Interior has been mostly silent on the issue until now. Federal attorneys filed a motion on Friday to get King Cove’s lawsuit thrown out of court. And Interior Secretary Sally Jewell told her biggest critics that she will not reconsider her decision to block the road.
They all carry the same basic message: The Interior Department is committed to fixing transportation, so King Cove residents can catch medevac flights at the all-weather airport on the other side of the refuge. But the Interior Department also doesn’t think a road is the way to get them there.
This is the first time Jewell has made substantive remarks on this issue since she rejected the road plan in December. In her letters, Jewell writes it was her “hope and invitation that King Cove residents would participate in the development of other transportation improvement options.”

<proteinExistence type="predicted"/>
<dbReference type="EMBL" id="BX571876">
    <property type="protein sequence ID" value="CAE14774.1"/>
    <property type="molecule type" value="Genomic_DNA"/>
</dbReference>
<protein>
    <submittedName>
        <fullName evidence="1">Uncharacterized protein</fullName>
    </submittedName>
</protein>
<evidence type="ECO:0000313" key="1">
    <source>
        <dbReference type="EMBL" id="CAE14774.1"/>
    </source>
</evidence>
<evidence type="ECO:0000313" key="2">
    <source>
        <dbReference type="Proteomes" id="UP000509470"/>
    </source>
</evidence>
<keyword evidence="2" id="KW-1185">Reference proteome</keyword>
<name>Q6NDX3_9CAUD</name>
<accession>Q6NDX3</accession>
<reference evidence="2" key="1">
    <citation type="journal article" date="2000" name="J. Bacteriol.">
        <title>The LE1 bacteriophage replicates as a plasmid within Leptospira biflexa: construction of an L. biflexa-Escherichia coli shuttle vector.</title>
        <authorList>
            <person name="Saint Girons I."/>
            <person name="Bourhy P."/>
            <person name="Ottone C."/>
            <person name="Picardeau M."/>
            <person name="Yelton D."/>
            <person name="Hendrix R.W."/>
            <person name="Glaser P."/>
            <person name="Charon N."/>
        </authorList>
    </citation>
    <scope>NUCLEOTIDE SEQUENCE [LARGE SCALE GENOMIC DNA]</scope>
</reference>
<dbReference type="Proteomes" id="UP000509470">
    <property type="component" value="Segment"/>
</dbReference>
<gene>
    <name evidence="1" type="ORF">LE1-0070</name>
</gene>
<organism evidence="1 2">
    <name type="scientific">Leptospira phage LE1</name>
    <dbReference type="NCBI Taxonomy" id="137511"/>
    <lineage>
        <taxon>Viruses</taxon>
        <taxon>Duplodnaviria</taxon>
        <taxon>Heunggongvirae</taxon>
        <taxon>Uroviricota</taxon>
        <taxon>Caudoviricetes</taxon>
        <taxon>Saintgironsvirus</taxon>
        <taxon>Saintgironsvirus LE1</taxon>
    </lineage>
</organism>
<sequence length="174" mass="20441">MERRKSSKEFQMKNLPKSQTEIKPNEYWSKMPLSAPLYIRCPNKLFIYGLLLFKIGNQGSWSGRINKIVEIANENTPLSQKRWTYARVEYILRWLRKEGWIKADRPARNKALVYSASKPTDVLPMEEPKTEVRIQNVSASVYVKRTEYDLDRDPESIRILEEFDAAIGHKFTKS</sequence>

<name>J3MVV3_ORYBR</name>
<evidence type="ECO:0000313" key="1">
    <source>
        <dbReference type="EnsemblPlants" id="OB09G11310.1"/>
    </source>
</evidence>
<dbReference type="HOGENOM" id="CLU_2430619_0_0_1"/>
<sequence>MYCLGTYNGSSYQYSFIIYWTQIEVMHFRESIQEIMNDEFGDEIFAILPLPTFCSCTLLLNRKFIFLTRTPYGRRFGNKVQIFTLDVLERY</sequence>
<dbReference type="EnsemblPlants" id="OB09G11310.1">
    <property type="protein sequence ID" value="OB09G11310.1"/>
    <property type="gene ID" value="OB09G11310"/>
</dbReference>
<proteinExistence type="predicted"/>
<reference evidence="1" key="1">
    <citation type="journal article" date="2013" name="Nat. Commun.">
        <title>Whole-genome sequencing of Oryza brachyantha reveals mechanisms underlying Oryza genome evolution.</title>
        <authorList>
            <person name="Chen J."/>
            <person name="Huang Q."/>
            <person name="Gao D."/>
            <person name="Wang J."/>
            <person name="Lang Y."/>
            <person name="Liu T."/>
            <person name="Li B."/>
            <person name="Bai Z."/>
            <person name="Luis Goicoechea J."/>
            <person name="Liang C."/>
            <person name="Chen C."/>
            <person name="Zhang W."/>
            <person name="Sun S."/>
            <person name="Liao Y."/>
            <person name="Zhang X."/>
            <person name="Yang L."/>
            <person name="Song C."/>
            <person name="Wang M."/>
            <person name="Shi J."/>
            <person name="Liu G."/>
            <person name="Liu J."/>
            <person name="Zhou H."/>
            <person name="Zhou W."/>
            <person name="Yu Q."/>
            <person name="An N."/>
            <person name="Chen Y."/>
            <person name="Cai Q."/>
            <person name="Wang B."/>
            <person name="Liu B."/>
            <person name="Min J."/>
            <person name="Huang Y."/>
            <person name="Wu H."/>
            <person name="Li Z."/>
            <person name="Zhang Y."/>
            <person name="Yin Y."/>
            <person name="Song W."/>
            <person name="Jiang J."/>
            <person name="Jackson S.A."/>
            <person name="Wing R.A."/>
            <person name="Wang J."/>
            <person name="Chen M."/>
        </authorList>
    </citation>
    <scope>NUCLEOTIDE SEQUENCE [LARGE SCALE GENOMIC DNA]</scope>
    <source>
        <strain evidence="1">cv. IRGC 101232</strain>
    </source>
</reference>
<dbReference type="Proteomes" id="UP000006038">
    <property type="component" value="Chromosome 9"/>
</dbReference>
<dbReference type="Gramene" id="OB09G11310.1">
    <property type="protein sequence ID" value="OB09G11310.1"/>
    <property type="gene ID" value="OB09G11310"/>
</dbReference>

Those include a ferry and better helicopter service. But neither would work in bad weather, according to King Cove’s mayor, Henry Mack.
He and several other residents put out a statement criticizing the Interior Secretary. And for now, they’re pressing ahead with their lawsuit — and their effort to reverse Jewell’s decision.
- Authorities re-routed traffic on Egan drive for a half hour after a two-vehicle collision Saturday.
- A French ship docked in Unalaska is bound for Nome, where the crew will lay fiber optic cable.
- Columbia Ferry breaks down and strands tourists in Petersburg.
- Gov. Bill Walker has signed legislation he says will provide more timber for Alaska’s mills. But it probably won’t be that much of an increase.